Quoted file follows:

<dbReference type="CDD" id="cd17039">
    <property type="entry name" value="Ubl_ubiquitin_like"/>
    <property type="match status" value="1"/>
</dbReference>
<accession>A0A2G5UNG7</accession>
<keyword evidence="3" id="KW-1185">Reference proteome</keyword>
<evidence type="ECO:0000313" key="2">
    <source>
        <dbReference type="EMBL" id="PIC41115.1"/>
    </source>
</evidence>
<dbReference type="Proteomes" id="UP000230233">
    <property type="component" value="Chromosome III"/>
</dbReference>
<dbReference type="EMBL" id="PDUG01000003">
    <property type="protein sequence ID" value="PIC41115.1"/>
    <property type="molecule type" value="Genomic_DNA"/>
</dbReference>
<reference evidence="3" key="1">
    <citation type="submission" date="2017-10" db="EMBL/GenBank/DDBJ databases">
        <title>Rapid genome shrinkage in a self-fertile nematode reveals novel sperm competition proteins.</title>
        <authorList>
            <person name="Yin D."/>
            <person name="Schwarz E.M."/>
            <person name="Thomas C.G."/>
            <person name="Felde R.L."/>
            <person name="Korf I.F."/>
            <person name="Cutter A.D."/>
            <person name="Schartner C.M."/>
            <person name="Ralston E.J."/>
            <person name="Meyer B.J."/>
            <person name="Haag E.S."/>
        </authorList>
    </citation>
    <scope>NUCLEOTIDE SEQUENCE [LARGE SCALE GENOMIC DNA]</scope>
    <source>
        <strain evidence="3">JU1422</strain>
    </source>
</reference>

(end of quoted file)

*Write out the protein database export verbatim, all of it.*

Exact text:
<dbReference type="CDD" id="cd17039">
    <property type="entry name" value="Ubl_ubiquitin_like"/>
    <property type="match status" value="1"/>
</dbReference>
<accession>A0A2G5UNG7</accession>
<keyword evidence="3" id="KW-1185">Reference proteome</keyword>
<evidence type="ECO:0000313" key="2">
    <source>
        <dbReference type="EMBL" id="PIC41115.1"/>
    </source>
</evidence>
<dbReference type="Proteomes" id="UP000230233">
    <property type="component" value="Chromosome III"/>
</dbReference>
<dbReference type="EMBL" id="PDUG01000003">
    <property type="protein sequence ID" value="PIC41115.1"/>
    <property type="molecule type" value="Genomic_DNA"/>
</dbReference>
<reference evidence="3" key="1">
    <citation type="submission" date="2017-10" db="EMBL/GenBank/DDBJ databases">
        <title>Rapid genome shrinkage in a self-fertile nematode reveals novel sperm competition proteins.</title>
        <authorList>
            <person name="Yin D."/>
            <person name="Schwarz E.M."/>
            <person name="Thomas C.G."/>
            <person name="Felde R.L."/>
            <person name="Korf I.F."/>
            <person name="Cutter A.D."/>
            <person name="Schartner C.M."/>
            <person name="Ralston E.J."/>
            <person name="Meyer B.J."/>
            <person name="Haag E.S."/>
        </authorList>
    </citation>
    <scope>NUCLEOTIDE SEQUENCE [LARGE SCALE GENOMIC DNA]</scope>
    <source>
        <strain evidence="3">JU1422</strain>
    </source>
</reference>